ASQ - Team and Workplace Excellence Forum

March 1999

Articles
Facing The Music In The Global Marketplace

Military Intelligence - Not An Oxymoron

Starting A Revolution Where Everyone Wins

The New Leadership Class


Columns
Let's Give Them Something To Talk About

by Peter Block
Features
Sorry We're Closed: Diary of A Shutdown

Brief Cases
Business News Briefs

Views for a Change

Sites Unseen

The Quality Tool I Never Use

Pageturners
Book Review

 
Views For A Change

Dave Farrell answers:
I am delighted to respond to a question which goes so directly to the heart of an organization’s effectiveness. It has often been said that what gets measured, gets done. I recall hearing an employee say not long ago, “If management doesn’t measure it, they don’t really care about it”. Can you imagine a company not measuring revenue, profit or market share? These are among the fundamental metrics by which the business is valued. You can bet they are measured.

There is an important message in that employee’s comment. When you establish the metrics and commence measuring, you are sending clear signals to the people being measured about what is important to management, and therefore what should be important to them. So be careful of the messages you send; make sure they are the right messages and that they are aligned with your organization’s values, goals and expectations.

Since measurements have such potential for affecting behavior, they need to be balanced. Even a .400 hitter would be of questionable value if he or she only showed up for half of the games, or was unable to catch a ball. Hence, the increasing interest in “Balanced Scorecards” which define a diverse and balanced set of goals and only then identify the metrics for tracking performance against those goals.

A good portion of the work in engineering and software development organizations is project- driven. Many such firms require “value propositions” on each project for which funding and approval is sought. The value proposition defines expected outcomes and the economic value of each. They use the language of senior management: dollars. Unfortunately, many value propositions are sales puffery, “pie-in-the-sky” goals which are rarely measured and seldom met. A truly “leading practice” is to create meaningful value propositions, and to establish clear metrics with which to track each defined project outcome. With that foundation, one of the powerful measures of employee performance is their contribution to achieving the value proposition.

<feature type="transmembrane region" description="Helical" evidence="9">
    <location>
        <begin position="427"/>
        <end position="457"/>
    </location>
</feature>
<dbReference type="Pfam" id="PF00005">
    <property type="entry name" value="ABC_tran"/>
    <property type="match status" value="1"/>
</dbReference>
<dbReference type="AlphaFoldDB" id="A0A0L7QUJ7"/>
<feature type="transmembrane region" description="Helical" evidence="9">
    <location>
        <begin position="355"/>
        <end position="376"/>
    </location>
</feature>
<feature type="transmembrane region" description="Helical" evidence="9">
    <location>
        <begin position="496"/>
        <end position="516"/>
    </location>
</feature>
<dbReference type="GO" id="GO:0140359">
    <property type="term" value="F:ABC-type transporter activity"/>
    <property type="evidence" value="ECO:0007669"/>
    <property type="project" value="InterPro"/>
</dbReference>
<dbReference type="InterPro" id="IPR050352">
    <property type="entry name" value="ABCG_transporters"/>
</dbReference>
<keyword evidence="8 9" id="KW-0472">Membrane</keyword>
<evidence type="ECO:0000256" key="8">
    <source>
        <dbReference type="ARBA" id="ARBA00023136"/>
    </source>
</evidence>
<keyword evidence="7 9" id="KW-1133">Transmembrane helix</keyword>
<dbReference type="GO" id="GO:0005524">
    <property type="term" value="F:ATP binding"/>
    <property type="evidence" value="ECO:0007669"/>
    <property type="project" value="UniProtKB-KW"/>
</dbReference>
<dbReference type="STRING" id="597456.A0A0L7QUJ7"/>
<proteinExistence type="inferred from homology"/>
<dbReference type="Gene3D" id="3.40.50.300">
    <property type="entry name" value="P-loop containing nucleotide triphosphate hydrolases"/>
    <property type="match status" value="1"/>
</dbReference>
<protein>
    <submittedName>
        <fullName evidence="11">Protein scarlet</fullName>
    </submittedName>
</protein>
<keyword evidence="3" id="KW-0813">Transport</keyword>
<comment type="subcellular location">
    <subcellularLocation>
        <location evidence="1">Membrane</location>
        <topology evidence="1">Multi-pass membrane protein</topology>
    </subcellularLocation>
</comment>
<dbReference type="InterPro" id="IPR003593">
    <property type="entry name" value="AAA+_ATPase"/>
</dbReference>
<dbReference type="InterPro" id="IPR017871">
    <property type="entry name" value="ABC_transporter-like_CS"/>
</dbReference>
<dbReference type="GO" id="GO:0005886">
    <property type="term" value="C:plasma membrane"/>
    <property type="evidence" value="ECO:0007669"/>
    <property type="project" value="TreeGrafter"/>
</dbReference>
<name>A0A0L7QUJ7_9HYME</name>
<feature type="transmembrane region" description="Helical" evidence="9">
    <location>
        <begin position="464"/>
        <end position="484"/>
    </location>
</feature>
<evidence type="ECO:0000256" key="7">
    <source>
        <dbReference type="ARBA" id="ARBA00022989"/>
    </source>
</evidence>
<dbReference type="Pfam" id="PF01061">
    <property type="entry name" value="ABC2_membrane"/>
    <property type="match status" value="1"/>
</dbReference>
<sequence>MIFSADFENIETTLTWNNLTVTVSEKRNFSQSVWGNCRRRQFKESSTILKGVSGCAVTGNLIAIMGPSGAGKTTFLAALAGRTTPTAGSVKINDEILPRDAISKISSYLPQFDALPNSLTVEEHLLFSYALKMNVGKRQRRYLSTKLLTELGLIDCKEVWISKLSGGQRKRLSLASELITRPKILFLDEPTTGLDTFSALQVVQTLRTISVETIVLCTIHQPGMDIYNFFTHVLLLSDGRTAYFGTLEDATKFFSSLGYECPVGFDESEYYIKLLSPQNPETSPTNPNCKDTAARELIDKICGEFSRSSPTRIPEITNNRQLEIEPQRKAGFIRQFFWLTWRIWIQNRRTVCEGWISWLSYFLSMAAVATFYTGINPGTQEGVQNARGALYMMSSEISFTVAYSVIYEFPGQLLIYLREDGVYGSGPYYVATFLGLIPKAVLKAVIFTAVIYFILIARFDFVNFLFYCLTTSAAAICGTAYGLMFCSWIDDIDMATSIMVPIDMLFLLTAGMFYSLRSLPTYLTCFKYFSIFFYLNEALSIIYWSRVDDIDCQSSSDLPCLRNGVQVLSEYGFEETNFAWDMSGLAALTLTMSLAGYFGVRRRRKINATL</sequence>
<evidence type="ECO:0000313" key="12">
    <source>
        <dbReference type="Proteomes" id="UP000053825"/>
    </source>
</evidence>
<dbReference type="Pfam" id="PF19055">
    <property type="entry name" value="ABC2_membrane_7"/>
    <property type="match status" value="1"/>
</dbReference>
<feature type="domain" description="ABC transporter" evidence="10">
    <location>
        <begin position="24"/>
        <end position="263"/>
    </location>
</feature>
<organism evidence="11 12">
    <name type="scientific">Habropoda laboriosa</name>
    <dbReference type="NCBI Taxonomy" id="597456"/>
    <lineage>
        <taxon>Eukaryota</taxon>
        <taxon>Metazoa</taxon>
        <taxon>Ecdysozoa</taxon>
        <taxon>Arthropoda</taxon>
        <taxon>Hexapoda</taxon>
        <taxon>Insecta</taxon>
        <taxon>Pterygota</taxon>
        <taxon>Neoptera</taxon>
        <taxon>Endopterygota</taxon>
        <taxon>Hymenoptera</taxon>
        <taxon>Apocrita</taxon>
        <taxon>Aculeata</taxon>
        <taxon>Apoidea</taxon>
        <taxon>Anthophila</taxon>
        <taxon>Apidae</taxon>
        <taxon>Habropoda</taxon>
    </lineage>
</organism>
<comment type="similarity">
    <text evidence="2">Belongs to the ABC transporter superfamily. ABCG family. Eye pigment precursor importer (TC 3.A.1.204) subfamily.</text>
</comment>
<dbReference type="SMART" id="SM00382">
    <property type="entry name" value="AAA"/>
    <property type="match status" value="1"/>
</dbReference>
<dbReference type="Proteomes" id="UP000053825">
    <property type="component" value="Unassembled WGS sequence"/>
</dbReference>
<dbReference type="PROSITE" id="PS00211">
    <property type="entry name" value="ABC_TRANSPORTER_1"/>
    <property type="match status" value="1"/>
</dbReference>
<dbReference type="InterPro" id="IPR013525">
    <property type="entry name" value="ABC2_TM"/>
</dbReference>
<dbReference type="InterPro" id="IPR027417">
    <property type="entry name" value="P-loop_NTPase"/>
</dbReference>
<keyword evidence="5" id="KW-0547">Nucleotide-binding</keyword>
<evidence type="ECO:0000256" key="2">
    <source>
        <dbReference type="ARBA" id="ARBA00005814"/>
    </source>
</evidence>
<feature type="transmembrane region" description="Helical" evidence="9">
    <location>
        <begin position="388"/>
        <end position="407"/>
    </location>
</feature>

Leading practices regarding employee performance frequently start by distinguishing customer-related measurements from those that are internal and business focused. Customer-focused measurements are driven by identifying all stakeholders, internal and external, and establishing their needs and expectations. All points of contact are identified, as are what is delivered at each, and the customer’s needs and expectations regarding both contact and delivery.

Customer satisfaction measures should be included in the balanced portfolio for employees who have direct contact with external customers. For others, internal customer survey results, peer input to performance ratings, and objective measures of meeting agreed-upon specifications have all been used effectively to measure internal customer satisfaction.

As a Process Improvement Manager, you are quite familiar with the ways processes are measured. Many process measurements can also apply to employee performance. Consider these possibilities:
- effectiveness (quality)—improvement in meeting defined requirements, reduction in defects produced, waste or rework required, response times, progress toward error-free performance, etc., and . . .
- efficiency (productivity)—as you mentioned, output versus the resources used, but also reduction in the cost per unit of output, lowering of process cycle times to accomplish tasks, proportion of value-added to non-value-added effort or work products,
n adaptability—capacity for change, resilience, multi-tasking, additional competencies gained, range of projects contributed to.
Metrics for determining reward and recognition must also be carefully designed to stimulate or reinforce desired behavior. Consider the many organizations which espouse teamwork as a core value but have yet to find a way to identify or reward its daily practice - as opposed to formal team membership. In a recent article in this newsletter, I advocated measuring and rewarding “assists” as is done in basketball. Several ways to do that are to incorporate peer review in the performance measurement process with evaluation of the help that is received from others, or to require that project status reports always identify those not on the project who have provided assistance.
Engineering organizations typically place a high value on innovation and creativity. 3M, an organization highly regarded for innovative excellence has long included such measures as the percent of products or of revenue which is derived from products developed in the past three years. This is an example of qualitative performance metrics that have a direct and significant impact on the business.
With the increasing importance of knowledge as an organizational asset, measures of individual contribution to organizational knowledge bases are another excellent example, as are success in mentoring other employees. The latter can be measured either through surveys of those being mentored or by tracking their improved performance.

I’d like to close with two thoughts:
- pay more attention to rates of improvement than to the absolute values, and
- measurement without regular feedback is just another no-value-added activity.

Myron Kellner Rogers Responds

March '99 News for a Change | Email Editor
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